Another possibility is POTS (postural orthostatic hypotension syndrome) or other auntomic syndromes. You mentioned that your blood pressure is high -- has it been check in both standing and lying position? POTS is a syndrome where the heart rate may increase with standing to compensate for a drop in blood pressure. The reason I mention this syndrome is because it tends to affect the autonomic nervous syndrome and therefore may affect blood pressure, heart rate, swallowing, etc. It often occurs in young women after a viral infection (not usually strep, but it is an infection) Many people with this syndrome suffer from confusion with standing because of a drop in blood pressure -- this may affect your speech and/or memory. It is thought to be caused by an auto immune reaction against the autonomic ganglia. If the diagnosis is not obvious from history and physical exam, a tilt table test is often helpful.
This can be a tough diagnosis to make because there is no gold stardard test.
It is possible for depression (post partum depression) to cause all sorts of symptoms including some of the symptoms you describe.
Sometimes teaching hospitals are best places to have these questions addressed because they often have someone that specializes in autonomic function. If you live near Akron, OH, Blair Grubb is a world renowed expert in POTS and IST.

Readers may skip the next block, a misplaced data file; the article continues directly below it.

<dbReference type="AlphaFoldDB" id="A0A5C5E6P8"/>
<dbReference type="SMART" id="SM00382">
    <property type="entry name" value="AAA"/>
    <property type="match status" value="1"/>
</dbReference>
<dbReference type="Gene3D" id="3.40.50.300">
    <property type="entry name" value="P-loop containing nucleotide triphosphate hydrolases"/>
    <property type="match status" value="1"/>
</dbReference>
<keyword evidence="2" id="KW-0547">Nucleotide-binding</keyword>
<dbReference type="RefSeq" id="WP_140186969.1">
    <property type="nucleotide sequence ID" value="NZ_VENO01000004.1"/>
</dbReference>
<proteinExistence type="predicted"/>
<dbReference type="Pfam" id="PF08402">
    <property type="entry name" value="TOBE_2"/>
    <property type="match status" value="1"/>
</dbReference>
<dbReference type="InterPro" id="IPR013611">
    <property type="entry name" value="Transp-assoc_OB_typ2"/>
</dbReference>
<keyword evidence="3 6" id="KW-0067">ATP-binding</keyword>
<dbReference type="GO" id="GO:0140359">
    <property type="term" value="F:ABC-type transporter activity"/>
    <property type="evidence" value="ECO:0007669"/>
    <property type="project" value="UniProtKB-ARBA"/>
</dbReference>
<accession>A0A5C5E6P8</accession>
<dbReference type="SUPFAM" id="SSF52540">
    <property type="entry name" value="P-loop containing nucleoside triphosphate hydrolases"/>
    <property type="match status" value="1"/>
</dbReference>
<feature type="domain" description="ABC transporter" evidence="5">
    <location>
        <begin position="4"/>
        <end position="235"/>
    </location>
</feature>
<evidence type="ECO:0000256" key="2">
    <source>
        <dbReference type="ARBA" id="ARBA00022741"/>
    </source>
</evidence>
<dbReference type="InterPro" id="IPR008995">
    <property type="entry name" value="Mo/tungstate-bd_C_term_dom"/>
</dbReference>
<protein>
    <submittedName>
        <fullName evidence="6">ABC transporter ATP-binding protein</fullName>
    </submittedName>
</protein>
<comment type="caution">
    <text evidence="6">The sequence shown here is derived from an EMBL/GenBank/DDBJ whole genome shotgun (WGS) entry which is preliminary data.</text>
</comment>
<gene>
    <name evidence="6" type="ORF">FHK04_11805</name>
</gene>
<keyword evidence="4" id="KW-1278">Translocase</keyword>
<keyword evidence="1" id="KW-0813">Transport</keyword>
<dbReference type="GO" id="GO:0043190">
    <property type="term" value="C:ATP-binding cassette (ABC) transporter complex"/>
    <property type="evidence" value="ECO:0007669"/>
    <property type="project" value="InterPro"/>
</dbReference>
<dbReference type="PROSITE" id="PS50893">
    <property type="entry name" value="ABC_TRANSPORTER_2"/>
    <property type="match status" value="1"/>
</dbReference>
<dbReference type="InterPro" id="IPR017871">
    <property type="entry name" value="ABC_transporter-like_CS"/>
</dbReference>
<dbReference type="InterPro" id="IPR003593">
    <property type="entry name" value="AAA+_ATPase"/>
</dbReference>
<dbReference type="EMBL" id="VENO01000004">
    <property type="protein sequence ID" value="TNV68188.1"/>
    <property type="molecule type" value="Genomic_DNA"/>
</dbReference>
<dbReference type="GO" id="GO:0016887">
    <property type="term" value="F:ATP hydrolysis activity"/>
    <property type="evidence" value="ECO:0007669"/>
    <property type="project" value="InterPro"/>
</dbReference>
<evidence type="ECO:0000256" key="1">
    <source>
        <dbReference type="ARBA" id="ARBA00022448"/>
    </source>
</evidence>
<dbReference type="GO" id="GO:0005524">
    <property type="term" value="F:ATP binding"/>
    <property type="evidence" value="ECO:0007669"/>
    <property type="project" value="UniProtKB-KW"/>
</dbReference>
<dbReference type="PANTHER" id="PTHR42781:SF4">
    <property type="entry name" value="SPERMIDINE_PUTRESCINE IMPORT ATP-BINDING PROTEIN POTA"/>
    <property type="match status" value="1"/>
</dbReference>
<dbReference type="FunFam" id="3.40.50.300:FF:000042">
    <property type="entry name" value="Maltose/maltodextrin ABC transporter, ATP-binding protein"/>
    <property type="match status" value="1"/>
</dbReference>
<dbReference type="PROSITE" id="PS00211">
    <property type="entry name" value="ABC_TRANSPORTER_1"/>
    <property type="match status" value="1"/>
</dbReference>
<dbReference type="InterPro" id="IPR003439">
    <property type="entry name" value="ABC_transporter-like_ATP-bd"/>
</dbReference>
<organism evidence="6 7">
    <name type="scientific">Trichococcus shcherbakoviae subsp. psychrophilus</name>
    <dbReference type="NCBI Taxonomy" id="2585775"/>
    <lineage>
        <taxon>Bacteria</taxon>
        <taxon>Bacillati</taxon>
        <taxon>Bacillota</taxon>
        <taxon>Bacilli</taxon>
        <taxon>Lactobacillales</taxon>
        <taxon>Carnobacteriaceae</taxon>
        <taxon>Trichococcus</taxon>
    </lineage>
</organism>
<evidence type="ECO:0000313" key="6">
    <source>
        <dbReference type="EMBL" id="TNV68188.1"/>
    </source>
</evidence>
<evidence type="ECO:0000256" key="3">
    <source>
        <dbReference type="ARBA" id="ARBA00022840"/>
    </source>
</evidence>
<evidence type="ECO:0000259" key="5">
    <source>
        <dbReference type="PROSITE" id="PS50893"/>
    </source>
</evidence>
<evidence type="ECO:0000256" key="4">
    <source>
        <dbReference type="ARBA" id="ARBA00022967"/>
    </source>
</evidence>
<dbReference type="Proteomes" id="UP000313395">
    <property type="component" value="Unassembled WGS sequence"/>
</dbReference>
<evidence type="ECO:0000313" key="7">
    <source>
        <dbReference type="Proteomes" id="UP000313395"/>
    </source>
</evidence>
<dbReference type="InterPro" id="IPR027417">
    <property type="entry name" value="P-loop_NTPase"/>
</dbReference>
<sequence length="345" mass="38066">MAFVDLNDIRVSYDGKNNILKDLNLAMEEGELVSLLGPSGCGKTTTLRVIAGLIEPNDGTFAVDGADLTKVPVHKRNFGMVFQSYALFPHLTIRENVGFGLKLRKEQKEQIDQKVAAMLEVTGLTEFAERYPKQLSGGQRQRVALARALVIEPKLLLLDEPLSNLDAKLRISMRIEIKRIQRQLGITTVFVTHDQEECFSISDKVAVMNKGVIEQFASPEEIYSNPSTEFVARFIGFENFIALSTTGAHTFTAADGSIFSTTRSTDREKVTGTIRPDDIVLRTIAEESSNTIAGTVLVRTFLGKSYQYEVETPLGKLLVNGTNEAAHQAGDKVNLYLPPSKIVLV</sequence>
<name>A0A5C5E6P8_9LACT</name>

I hope this helps. I can tell you are struggling and wish you all the best. Thanks for posting.
The bp remains the same on standing, it was checked.
More recently, I have noticed that my beta blockers are not working. The rate is constantly fast resting and on standing. I was told that it is anxiety and that I am in constant fight or flight mode. My doctor said that the beta blockers work but when adrenalin is released the heart rate will go up regardless of the beta blocker.
I have had all sorts of probs, pins and needles in my arms on waking, painful legs on walking, climbing the stairs puts me in pain all over and I get short of breath and the rate goes up. I have been unwell particularly today, waking up with pins and needles down both arms and in one side of my face. It went away after a few seconds. I seem to also have a very tight muscle at the back of my neck leading up to my head.
I get pain in my right arm from typing. A lot of the trouble seems to be on the right hand side.
I have not been right since giving birth.
I am tired a lot too.
I was checked for autoimmune disease and my tests were negative. They have suggested anxiety or ME but they have not sent me to a neurologist. I have asked for an MRI but was refused. They think it is a mental illness that I have. I am in the UK.
It sounds very complicated. I hope you get to see a neurologist soon, although I am not sure what one syndrome could cause all those problems -- that is why they are suggesting anxiety. It certainly could cause many of those symptoms.